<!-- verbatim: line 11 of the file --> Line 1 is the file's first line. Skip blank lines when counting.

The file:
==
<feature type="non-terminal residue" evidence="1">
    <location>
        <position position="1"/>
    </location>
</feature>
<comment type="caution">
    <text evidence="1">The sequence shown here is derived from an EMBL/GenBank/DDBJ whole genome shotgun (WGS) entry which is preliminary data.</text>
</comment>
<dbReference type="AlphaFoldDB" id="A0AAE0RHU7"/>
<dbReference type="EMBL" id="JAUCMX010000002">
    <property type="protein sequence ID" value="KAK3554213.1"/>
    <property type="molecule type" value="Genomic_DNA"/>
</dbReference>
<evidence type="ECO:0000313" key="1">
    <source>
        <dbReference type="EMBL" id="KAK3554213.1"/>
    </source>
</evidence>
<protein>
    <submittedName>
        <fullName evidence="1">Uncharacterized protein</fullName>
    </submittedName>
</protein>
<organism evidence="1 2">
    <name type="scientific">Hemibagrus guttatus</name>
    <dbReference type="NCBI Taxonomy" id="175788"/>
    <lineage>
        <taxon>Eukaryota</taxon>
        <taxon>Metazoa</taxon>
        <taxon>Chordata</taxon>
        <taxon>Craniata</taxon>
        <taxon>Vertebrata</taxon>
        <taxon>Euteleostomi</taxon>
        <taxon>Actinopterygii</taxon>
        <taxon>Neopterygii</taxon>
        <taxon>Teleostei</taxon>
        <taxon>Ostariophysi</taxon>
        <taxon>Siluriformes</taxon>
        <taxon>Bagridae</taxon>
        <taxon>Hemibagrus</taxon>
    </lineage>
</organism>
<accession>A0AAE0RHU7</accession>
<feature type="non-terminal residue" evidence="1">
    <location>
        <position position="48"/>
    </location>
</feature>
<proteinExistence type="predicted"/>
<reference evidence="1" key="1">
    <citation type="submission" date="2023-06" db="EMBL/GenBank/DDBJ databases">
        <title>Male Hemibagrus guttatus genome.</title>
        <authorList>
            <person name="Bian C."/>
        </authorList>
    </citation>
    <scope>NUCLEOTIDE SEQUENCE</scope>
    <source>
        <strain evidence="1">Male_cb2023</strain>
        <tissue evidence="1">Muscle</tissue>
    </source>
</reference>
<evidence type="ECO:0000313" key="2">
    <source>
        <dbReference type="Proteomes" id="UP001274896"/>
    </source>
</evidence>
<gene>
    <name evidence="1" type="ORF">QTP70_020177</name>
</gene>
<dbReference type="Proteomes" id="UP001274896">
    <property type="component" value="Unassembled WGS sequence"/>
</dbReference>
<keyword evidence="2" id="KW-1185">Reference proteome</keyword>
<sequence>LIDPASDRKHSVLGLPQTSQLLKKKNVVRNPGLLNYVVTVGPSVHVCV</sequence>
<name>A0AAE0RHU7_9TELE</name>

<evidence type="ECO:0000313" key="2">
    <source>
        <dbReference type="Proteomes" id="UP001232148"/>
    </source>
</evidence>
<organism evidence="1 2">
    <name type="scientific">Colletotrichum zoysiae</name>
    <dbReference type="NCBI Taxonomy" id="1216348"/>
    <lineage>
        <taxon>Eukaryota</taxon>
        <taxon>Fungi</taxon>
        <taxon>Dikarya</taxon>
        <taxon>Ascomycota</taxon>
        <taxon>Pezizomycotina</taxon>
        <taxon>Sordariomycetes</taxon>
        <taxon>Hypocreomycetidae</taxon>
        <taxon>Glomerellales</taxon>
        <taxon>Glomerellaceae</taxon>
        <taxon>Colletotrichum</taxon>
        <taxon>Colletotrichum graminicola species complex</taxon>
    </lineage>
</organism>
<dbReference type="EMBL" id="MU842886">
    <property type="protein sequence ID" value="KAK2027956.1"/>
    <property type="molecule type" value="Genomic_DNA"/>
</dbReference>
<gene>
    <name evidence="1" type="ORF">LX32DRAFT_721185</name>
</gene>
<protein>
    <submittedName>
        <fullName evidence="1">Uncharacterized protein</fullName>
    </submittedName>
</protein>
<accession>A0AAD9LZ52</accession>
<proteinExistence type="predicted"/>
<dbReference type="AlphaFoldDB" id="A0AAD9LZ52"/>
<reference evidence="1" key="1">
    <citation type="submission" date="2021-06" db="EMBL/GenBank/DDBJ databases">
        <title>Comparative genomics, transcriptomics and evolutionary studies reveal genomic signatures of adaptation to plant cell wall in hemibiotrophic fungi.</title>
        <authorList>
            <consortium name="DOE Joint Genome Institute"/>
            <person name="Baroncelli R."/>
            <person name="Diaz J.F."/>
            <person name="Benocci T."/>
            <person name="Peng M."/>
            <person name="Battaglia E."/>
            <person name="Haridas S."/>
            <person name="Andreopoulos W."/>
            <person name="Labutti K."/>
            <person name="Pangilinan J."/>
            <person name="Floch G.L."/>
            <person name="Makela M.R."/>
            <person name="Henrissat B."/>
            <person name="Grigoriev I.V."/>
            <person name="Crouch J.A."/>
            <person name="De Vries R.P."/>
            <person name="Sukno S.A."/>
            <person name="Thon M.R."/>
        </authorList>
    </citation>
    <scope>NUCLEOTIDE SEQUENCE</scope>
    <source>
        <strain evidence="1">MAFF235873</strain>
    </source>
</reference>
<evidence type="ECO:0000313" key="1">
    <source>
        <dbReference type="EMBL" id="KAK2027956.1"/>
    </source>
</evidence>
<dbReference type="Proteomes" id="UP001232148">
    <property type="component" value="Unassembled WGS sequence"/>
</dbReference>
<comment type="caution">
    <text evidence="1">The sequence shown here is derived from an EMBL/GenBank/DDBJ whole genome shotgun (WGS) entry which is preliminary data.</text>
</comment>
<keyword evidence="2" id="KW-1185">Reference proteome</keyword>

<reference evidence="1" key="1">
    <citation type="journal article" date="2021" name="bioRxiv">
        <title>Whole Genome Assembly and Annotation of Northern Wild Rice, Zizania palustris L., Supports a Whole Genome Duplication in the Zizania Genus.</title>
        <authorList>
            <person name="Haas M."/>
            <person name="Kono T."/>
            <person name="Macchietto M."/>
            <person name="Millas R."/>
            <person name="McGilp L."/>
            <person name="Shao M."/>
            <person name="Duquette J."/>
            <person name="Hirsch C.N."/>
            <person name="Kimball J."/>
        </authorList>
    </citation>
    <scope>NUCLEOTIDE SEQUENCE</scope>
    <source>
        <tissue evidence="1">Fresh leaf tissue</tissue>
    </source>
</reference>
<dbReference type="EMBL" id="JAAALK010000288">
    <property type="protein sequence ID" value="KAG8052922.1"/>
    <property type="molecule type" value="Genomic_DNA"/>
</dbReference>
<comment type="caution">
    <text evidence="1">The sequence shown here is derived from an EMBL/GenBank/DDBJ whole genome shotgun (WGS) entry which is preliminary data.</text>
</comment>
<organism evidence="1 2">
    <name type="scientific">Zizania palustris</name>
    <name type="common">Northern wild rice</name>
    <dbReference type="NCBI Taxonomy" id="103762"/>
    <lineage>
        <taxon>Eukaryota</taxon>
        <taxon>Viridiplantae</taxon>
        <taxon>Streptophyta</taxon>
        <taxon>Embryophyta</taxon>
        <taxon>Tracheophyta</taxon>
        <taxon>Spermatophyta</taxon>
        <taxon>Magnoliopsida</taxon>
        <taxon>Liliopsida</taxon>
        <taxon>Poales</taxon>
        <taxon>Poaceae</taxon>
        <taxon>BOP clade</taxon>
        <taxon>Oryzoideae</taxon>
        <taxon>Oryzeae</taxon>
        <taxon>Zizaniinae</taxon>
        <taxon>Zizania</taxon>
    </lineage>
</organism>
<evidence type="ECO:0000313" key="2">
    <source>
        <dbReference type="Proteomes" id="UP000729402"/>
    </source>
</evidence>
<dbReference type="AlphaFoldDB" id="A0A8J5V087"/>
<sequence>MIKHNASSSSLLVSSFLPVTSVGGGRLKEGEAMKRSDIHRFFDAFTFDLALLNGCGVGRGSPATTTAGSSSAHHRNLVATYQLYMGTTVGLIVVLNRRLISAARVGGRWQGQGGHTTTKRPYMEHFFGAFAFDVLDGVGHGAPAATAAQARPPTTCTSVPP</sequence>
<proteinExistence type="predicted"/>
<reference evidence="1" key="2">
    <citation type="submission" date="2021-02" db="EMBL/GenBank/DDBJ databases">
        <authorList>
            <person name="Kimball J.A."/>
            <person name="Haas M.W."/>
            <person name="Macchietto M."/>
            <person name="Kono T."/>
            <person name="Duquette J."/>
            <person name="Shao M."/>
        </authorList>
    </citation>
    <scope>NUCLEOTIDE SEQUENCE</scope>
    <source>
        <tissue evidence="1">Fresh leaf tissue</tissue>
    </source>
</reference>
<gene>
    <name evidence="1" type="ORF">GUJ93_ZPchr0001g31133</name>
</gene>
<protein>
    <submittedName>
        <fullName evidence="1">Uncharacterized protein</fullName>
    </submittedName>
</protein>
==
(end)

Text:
    <property type="protein sequence ID" value="KAK3554213.1"/>